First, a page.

Detection of the expression of phosphatidylinositol-3-kinase and AKT by quantitative polymerase chain reaction

According to the manufacturer's instructions, total RNA from the washed platelets was extracted by TRIzol reagent (Thermo Fisher Scientific, Inc., USA). Next, the Revert Aid First Strand cDNA Synthesis kit (Thermo Fisher Scientific, Inc., USA) was used to synthesize cDNA from total RNA. The synthesized cDNA was then used to perform quantitative polymerase chain reaction (PCR) on a CFX96 Touch real-time PCR Detection System (Bio-Rad, USA) using Power Up SYBR® Green Master Mix (Thermo Fisher Scientific, Inc., USA). The indicated primers [Table 1] were used to determine the expression of indicated genes. The polymerase chain reaction program used for amplification was as follows: 50°C for 2 min, 95°C for 2 min, 40 cycles of 95°C for 15 s, and 60°C for 35 s. 2ΔΔCt method was used to calculate the relative amount of specific mRNA. The ΔCt was calculated by subtracting the Ct of the internal control from the CT of the target gene.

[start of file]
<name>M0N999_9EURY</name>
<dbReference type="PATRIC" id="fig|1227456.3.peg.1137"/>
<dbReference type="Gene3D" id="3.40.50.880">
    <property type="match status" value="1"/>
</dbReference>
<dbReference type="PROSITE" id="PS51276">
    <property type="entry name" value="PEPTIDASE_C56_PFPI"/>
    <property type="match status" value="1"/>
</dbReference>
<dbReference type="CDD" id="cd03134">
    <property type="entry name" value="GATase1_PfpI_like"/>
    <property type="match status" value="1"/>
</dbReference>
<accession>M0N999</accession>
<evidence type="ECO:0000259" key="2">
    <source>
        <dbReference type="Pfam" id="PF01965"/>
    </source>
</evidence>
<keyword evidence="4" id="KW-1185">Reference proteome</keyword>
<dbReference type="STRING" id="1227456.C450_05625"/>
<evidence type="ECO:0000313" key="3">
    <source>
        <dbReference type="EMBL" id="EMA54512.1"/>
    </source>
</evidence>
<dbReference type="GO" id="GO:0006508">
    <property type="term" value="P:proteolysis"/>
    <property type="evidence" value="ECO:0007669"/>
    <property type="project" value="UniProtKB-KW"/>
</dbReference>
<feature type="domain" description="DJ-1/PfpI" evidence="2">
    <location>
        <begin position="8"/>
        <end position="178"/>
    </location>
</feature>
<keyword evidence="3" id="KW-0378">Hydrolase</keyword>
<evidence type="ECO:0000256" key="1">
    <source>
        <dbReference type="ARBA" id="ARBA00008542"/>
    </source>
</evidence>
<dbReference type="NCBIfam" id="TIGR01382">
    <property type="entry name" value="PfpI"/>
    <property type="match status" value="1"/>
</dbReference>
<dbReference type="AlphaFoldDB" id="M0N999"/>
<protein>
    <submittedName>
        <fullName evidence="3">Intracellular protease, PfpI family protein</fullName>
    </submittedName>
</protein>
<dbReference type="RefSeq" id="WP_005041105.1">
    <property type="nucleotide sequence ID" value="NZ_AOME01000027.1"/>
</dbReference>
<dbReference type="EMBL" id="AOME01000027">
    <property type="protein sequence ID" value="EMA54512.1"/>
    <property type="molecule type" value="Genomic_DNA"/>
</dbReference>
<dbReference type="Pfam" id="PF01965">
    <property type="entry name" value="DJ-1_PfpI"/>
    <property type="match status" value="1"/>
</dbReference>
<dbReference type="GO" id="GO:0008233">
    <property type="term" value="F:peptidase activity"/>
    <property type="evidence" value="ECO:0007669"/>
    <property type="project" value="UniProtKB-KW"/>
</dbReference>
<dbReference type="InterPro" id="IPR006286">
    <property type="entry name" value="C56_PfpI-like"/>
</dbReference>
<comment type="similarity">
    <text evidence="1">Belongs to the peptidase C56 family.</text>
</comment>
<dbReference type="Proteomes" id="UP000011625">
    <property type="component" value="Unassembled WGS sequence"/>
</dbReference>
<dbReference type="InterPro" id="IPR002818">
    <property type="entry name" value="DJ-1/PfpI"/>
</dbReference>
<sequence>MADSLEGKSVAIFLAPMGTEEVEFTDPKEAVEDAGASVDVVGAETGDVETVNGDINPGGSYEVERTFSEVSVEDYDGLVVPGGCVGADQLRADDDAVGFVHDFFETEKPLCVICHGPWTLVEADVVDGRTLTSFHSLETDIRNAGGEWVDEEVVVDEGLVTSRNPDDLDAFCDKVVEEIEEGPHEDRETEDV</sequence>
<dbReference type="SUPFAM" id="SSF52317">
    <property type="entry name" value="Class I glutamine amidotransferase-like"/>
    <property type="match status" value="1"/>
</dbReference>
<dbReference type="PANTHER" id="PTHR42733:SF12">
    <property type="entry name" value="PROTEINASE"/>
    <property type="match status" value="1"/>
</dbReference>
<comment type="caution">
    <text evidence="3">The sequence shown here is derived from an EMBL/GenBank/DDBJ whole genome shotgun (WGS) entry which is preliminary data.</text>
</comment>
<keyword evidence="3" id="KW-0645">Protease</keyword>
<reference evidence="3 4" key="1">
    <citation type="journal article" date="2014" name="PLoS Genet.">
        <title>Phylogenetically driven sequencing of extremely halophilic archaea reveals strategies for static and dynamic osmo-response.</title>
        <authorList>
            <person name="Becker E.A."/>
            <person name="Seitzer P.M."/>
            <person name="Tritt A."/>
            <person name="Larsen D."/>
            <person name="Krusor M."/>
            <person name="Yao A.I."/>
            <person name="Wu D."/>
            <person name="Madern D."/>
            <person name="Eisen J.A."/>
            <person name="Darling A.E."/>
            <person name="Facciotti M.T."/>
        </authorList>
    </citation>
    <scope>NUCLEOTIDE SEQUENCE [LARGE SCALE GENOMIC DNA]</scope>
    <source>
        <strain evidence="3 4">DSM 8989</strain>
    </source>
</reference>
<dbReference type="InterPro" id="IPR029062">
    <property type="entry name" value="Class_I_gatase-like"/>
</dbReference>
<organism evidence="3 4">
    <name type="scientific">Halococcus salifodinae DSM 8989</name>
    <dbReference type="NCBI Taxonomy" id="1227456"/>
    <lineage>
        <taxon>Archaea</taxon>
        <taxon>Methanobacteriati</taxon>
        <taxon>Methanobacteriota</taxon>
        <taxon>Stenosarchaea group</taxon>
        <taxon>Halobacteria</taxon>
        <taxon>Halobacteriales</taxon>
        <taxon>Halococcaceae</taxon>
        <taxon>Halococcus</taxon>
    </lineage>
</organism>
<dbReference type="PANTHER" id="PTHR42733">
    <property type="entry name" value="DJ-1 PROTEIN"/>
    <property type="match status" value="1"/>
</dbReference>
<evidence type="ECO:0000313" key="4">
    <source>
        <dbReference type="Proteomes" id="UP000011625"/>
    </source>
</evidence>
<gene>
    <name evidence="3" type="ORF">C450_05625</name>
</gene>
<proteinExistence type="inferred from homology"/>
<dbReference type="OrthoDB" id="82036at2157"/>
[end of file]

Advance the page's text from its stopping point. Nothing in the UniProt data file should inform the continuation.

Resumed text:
Table 1: Primes

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Statistical analysis

All the data were analyzed by SPSS19.0 software (SPSS, Chicago, Illinois, USA). The data were presented as mean ± standard deviation. The differences were compared with an analysis of variance. The statistical difference between groups was further performed by the Student–Newman–Keuls method. P < 0.05 was considered as statistically significant.


  Results Top


Quercetin-3-O-β-D-glucuronide increases the number of platelets in immunological bone marrow failure

QG was isolated from Herba Sarcandrae, having a chemical structure, as shown in [Figure 1]. To explore the effect of QG on platelet number in immunological BMF, mice suffering from immunological BMF were treated with QG at the dose of 0.2 g/kg body weight daily. CSA treatment was set as a positive control. After 3 days, the platelet number was measured by the auto-analyzer (Sysmex XE-2100, Sysmex Co., Ltd., Kobe, Japan). The results showed that the platelet number after BMF was significantly lower than that in the control group (P < 0.05, n = 10), indicating the successful establishment of immunological BMF mouse model. Furthermore, our results showed that QG evidently increased the platelet number significantly, similar to CSA (P < 0.05, n = 10) [Figure 2].